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North Texas Man Relates To “King’s Speech”

By Selena Hernandez, CBS 11 News

DALLAS (CBSDFW.COM) – The Academy Awards will be handed out on Sunday night and “The King’s Speech” leads the pack with 12 nominations, including nods for Best Picture and Best Actor in Colin Firth. The film is about King George VI and his struggles as a stutterer. But for a North Texas man, this is more than just a movie. Rather, the film is a reflection of his personal, real life battles with a speech disorder.

Byron Zick has lived with a stutter throughout his entire life. “I’m fearful of certain words,” he explained. “I’m fearful of being seen as a stutterer.” But for the past four years, the 27-year-old has been seeking treatment at the UT Dallas Callier Center for Communication Disorders. “I’d say I’ve come a long way. I’m much more comfortable with myself now.”

But that was not always the case. Just as Firth’s character in “The King’s Speech,” Zick recalls a time when he would get anxious or apprehensive when he spoke. “Certain things have happened where people have, perhaps, called out the fact that I have a stutter. That has shaped my perception of the stutter in a negative way.”

However, with help from UT Dallas speech pathologist Shannon Raby, Zick has learned how to control his speaking. “Most people don’t understand what stuttering is and how it can affect someone,” said Raby. But therapy sessions are different from techniques seen on the silver screen. “Some of the things we do focus on is addressing the internal components, understanding you’re not the only one, accepting who you are, accepting stuttering is a part of who you are, knowing how you talk to yourself does affect how you speak, and your ability to have confidence in yourself as a speaker.”

Despite some storytelling differences, Zick feels that “The King’s Speech” does accurately depict the daily struggles of a speech disorder. “From a stutterer’s perspective, it very much captured the essence of the anxiety and the stress that a stutterer goes through, a particularly bad point of stuttering.”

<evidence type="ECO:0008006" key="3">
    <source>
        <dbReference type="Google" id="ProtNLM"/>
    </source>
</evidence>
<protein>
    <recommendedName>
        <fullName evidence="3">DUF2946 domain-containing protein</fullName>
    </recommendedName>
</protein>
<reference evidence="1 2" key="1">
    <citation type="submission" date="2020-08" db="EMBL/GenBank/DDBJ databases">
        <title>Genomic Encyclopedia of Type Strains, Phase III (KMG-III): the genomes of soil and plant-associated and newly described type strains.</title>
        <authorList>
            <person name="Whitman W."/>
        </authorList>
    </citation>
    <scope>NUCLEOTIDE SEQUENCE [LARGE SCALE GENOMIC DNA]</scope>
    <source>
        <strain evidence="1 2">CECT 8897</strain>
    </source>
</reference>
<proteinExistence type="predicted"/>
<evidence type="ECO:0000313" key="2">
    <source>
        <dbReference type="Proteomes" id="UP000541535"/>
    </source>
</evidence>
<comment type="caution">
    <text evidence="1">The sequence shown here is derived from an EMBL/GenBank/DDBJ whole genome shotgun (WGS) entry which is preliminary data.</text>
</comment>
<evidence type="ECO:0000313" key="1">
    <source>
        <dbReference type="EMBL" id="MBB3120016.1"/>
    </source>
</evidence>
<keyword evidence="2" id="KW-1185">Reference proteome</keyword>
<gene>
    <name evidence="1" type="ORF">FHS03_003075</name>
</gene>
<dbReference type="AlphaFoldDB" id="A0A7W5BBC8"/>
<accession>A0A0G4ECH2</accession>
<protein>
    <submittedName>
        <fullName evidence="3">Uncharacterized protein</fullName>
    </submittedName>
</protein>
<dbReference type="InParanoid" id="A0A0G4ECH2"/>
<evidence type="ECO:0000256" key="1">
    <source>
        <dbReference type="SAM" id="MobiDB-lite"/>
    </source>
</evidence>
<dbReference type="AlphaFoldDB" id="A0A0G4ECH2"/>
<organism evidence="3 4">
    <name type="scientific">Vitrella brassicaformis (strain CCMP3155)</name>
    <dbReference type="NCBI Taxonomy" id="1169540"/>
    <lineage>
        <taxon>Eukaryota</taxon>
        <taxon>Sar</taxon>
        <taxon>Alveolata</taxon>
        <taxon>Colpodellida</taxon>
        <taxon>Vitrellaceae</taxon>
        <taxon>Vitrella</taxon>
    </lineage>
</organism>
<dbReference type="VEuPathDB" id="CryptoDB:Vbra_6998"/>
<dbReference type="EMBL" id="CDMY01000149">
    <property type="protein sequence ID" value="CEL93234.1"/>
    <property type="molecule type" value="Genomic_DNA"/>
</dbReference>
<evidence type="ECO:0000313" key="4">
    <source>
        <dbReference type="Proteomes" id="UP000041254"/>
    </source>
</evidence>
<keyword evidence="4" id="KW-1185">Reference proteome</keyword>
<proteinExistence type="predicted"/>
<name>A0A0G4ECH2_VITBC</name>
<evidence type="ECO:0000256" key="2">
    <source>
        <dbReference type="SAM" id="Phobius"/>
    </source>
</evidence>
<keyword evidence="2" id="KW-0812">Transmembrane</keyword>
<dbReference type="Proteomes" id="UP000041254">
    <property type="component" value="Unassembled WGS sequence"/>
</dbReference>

Zick hopes that the Oscar nominated movie both entertains and educates audiences. Understanding and acceptance are a part of the film’s message – one that should resonate with everyone. “Just give them the same respect, because their opinion is as valid as anybody else’s.”

  • North Texas Man Relates To “King’s Speech” « Fort Worth News Feeds

    […] North Texas Man Relates To “King’s Speech” For a North Texas man, “The King’s Speech” is more than just a movie. It’s a reflection of his real life battles with a speech disorder. Go to News Source […]

  • Misha

    I deeply understand what Byron is going through because I am a stutterer. I have been battling with my speech problem for over 30 years and it has been HELL! At times when I am excited or scared I can barely complete a sentence. I have been laughed at, considered stupid because sometimes I can’t finish my thoughts in words and I have even lost jobs due to my stutter. I have prayed for my speech to improve and over the years I speak alot better but I still have a problem. I thank God I came across this article because I will be contacting UT Dallas to start my therapy sessions. Thanks!

  • Gloria

    A good source for help in finding a speech therapist who works well with stuttering, contact the Stuttering Foundation where I found help, as they have referrals worldwide.

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